The Isley Brothers inducted into the Rock N’ Roll Hall of Fame back in 1992 are one of the artists you’re likely to hear more than just a few songs from on THE BEAT.

Today we invite you to check out a great concert from 2005 in Colombia.


Originally from Cincinnati, Ohio, that started as a vocal trio consisting of brothers O’Kelly Isley Jr, Rudolph Isley and Ronald Isley. The group has been cited as having enjoyed one of the “longest, most influential, and most diverse careers in the pantheon of popular music”. Grammy Award winning and Rock and Roll Hall of Fame inductees the Isley Brothers wrote and recorded hit songs including Shout!, That Lady, Twist and Shout, It’s Your Thing, Fight the Power, I Wanna Be With You, Between the Sheets, Contagious, This Old Heart of Mine, Voyage To Atlantis, Footsteps in the Dark and many others.

From the Fifties onward, the Isley Brothers have been a musical institution whose prolific career has explored the musical intersection of gospel, R&B, rock, soul, funk and disco.

A family-based group since their inception, the Isley Brothers originated with four gospel-singing brothers: Ronald, O’Kelly, Rudolph and Vernon (the last of whom was killed in a bike accident in 1955).

The three surviving brothers left their hometown of Cincinnati in 1957 for New York City, where they recorded several songs for small labels. Their breakthrough came with their fervent recording of “Shout,” an original inspired by a line from Jackie Wilson’s “Lonely Teardrops” and shot through with raucous, gospel-style testifying.

The period of 1959 to 1962 was a creatively fruitful one for the Isleys that yielded such staples of the rock and soul canon as “Respectable” (later a hit for the Outsiders), “Nobody But Me” (re-cut in a Top 10 version by the Human Beinz) and “Twist and Shout” (an enduring R&B classic recorded by the Beatles and played by countless cover bands). Throughout the Sixties, the Isleys recorded for a variety of labels, including RCA, Atlantic, Scepter/Wand, United Artists, their own T-Neck and Motown’s Tamla subsidiary. Their brief stay at the latter yielded the melodic soul classic “This Old Heart of Mine,” written and produced by the Motown production team of Holland-Dozier-Holland. As a historical footnote, a pre-psychedelic Jimi Hendrix played guitar for the Isley Brothers in 1964, and his style can be heard in the playing of younger brother Ernie Isley, who joined the group at the end of the decade.

The Isley Brothers took business matters into their own hands in 1969 by re-establishing their own label, T-Neck (named for their home base of Teaneck, New Jersey). The group also expanded its lineup with the addition of three younger family members: brothers Ernie and Marvin and cousin Chris Jasper. The new arrangement immediately yielded the biggest hit of their career, “It’s Your Thing,” which won a Grammy for Best R&B Vocal Performance. This marked the start of a period in which they dominated the black-music realm, placing a staggering fifty singles on the R&B chart between 1969 and 1988.

Throughout the Seventies, the Isley Brothers’ rock-disco fusion—driven by a propulsive beat, Ernie Isley’s snaky funk guitar lines and the smooth, sinuous vocal blend of the three elder Isleys—generated considerable crossover appeal. The Isleys took the novel approach of giving a hardcore R&B treatment to rock songs such as Seals and Crofts’ “Summer Breeze” and Stephen Stills’ “Love the One You’re With.” The group also connected with originals such as the unrelenting, funky “Fight the Power,” “The Pride,” “Take Me to the Next Phase” and “I Wanna Be With You”—all of them Number One R&B hits. On the quieter side, the Isleys recorded a number of sexy, seductive ballads such as “Don’t Say Goodnight (It’s Time for Love)” and “Between the Sheets.”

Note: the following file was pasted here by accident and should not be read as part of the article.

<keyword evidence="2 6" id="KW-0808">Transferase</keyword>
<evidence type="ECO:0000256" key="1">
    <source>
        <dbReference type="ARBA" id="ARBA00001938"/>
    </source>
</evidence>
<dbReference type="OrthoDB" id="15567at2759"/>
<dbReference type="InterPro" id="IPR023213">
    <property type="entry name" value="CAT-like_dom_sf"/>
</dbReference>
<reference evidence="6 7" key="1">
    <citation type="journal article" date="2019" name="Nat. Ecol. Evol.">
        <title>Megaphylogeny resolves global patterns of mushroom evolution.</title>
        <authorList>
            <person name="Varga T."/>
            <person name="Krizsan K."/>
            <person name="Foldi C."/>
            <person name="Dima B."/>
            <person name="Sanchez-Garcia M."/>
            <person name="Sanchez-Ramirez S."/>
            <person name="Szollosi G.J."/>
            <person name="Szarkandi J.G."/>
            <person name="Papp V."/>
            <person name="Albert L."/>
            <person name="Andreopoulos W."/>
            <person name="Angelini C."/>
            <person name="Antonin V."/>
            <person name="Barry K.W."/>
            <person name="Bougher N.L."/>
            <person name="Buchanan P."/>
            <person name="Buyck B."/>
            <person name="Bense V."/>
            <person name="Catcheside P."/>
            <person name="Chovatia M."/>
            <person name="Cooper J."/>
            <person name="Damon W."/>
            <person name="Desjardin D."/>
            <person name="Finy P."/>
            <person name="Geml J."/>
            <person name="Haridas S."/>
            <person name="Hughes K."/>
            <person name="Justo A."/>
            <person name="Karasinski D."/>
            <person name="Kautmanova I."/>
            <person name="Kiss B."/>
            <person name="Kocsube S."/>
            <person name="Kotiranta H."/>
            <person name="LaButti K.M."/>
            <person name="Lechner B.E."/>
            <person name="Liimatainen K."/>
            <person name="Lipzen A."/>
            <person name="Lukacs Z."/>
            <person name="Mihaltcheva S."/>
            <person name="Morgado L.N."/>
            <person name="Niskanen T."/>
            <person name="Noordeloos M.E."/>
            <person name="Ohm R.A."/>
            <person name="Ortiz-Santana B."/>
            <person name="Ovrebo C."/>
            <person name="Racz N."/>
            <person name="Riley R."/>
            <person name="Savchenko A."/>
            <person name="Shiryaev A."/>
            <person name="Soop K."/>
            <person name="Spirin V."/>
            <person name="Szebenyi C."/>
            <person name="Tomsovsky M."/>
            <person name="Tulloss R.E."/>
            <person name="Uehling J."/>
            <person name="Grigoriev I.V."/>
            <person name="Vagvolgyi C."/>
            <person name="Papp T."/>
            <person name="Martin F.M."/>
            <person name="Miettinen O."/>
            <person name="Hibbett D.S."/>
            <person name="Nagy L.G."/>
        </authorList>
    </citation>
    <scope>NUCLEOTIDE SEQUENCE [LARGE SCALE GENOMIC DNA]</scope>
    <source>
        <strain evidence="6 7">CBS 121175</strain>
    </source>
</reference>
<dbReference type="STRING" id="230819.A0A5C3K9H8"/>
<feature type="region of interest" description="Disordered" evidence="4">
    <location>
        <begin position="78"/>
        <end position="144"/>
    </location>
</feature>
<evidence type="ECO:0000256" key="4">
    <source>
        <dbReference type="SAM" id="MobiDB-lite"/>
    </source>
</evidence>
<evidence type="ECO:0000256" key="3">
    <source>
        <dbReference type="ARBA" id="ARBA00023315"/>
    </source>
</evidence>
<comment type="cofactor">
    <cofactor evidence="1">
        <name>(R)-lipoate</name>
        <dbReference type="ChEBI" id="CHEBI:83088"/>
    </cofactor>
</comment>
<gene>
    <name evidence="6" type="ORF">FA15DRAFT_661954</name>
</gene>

The mid-Eighties brought changes to the Isley Brothers’ platinum empire. The younger band members struck out on their own as Isley-Jasper-Isley in 1984. Two years later, O’Kelly suffered a fatal heart attack. Remaining members Ronald and Rudolph Isley continued as a duo. In 1990 Ronald Isley returned to the charts with a Top 10 remake of “This Old Heart of Mine,” sung as a duet with Rod Stewart.

In 1991 Ernie Isley and Marvin Isley reunited and recorded the album Tracks of Life, which was released in 1992. That same year, the Isley Brothers were inducted into the Rock and Roll Hall of Fame by Little Richard. In 1996 they recorded Mission to Please, which became the group’s first million-selling album in thirteen years. In 2001 Ronald and Ernie recorded Eternal, which sold 2 million copies.

On June 6, 2010, Marvin Isley died of complications from his diabetes. Ronald and Ernie have continued to perform together.

Inductees: Ernie Isley (born March 7, 1952), Marvin Isley (born August 18, 1953, died June 6, 2010), O’Kelly Isley (born December 25, 1937, died March 31, 1986), Ronald Isley (born May 21, 1941), Rudolph Isley (born April 1, 1939), Vernon Isley (born 1942, died 1955), Chris Jasper (born December 30, 1951)

Grammy Lifetime Achievement Award
Grammy Hall of Fame (Twist and Shout, Shout)
Grammy Award for Best R&B Performance by a Duo or Group with Vocals (It’s Your Thing)
BET Lifetime Achievement Award
Soul Train Music Award for Best R&B/Soul Single – Group, Band or Duo
Soul Train Music Award for Quincy Jones Award – Career Achievement
Soul Train Music Award for Best R&B/Soul Album – Group, Band or Duo
NAACP Image Award – Hall of Fame Award
American Music Award for Favorite Soul/R&B Band/Duo/Group
Rhythm and Blues Foundation Pioneer Award

Current: Ronald Isley & Ernie Isley
Former: O’Kelly Isley, Jr., Rudolph Isley, Vernon Isley, Marvin Isley, Chris Jasper & Everett Collins


Find The Isley Brothers playing in many of the mixes we feature each weekend on our Friday Night Jams and Saturday Night Live Ain’t No Jive Chicago Dance Party. Click here for mixes